Systematically chronicling four hundred interventions enacted in the building’s cavities by plasterers, scaffolders, engineers, masons, electricians, security guards, draftsmen, tile setters, interns, supervisors, and others, Simon documents discoveries that include a pack of Marlboro Lights with one cigarette left for a future smoke, concealed behind drywall in a service stairwell; a newspaper article about the 2013 murder of three Kurdish political activists in Paris, placed in the ceiling of the executive office; and a plastic bottle of urine hidden behind ceramic tile in the administrative restrooms. These markings have now been deleted by the polished surfaces of the museum. A Polite Fiction probes the liminal space where voices are both quieted and preserved. Simon’s collection also investigates the removal or disappearance of objects from the Fondation. Simon entered an invisible marketplace, tracking, purchasing, and photographing objects taken from the site. Items include copper and aluminum cables sold to scrap dealers; cement used by a father to build the walls of his daughter’s bedroom; and an oak sapling that a worker took to Poland, planted, and named after his boss. The custody and movement of these objects transform their value, as they pass from employer to worker and, ultimately, to artist.
Kadambari Baxi from Who Builds Your Architecture?
Frank Gehry's Guggenheim Abu Dhabi
Along with a reinvention notion of architecture as it relates to technology, Baxi reminds us that we need to rethink the relationship of the architect and the worker in a neoliberal society. Today, the architect is almost completely removed from the nuts-and-bolts construction of buildings, which often gives way to exploitation of workers. What is the ethical imperative of architects to make sure that their buildings are ethically built by non-exploited workers who themselves have sustainable, ethical shelter? We’re seeing a crisis now in the Gulf, where many migrant workers die and their deaths aren’t very publicized. This brings to mind Oleksiy Radynski’s 2012 video “Barracks for workers of Olimpiyskiy Stadium in Kyiv.”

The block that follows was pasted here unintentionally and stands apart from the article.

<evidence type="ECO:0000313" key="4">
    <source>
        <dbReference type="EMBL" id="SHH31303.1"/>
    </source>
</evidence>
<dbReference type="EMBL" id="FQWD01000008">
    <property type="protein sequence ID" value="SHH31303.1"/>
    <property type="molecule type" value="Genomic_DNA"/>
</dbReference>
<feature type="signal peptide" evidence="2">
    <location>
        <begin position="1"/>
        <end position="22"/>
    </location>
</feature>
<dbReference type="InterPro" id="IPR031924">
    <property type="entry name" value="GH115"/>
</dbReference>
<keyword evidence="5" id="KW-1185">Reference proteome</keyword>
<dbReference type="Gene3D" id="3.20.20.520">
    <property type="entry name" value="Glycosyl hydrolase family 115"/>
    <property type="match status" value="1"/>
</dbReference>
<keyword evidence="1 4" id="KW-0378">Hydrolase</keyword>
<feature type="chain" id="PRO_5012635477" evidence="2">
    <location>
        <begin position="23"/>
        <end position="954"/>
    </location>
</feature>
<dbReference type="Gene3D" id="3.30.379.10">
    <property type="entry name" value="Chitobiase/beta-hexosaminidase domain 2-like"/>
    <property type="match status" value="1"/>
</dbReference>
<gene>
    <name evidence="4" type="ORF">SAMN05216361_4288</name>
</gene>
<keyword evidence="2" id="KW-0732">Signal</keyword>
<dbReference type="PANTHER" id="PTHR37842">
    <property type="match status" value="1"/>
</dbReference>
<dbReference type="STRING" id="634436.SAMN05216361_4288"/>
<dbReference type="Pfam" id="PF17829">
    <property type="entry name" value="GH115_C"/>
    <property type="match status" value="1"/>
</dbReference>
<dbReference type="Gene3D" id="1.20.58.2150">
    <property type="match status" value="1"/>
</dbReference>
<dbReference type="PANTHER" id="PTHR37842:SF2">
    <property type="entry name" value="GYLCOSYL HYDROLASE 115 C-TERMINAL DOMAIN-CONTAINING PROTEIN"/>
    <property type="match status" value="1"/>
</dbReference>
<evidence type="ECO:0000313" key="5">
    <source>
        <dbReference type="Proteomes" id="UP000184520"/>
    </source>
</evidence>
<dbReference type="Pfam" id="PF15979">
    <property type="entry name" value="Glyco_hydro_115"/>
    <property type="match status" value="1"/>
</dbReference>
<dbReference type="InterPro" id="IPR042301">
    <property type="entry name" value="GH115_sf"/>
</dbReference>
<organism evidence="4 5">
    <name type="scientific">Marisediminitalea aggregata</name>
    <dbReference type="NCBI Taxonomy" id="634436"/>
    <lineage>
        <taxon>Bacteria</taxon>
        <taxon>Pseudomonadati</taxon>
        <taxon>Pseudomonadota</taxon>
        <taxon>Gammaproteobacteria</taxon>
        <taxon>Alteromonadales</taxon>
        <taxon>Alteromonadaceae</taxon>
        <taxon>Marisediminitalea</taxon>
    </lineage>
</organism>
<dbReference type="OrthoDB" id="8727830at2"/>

From their e-flux journal article:
In our recent exhibition at the Istanbul Design Biennale, WBYA? (Who Builds Your Architecture?) installed a “workroom” that allowed visitors to reflect upon the context of transnational building projects and to consider where human rights issues overlap with processes of architectural design and construction. On a large table built for holding discussions and for reading reports on various issues, we displayed a long drawing that mapped the network of a fictional building project. A stadium construction site sat in the center of the drawing, and both sides charted the paths of migrant construction workers as they travel from their villages to job sites as well the movement of a steel truss from design to fabrication to a building site.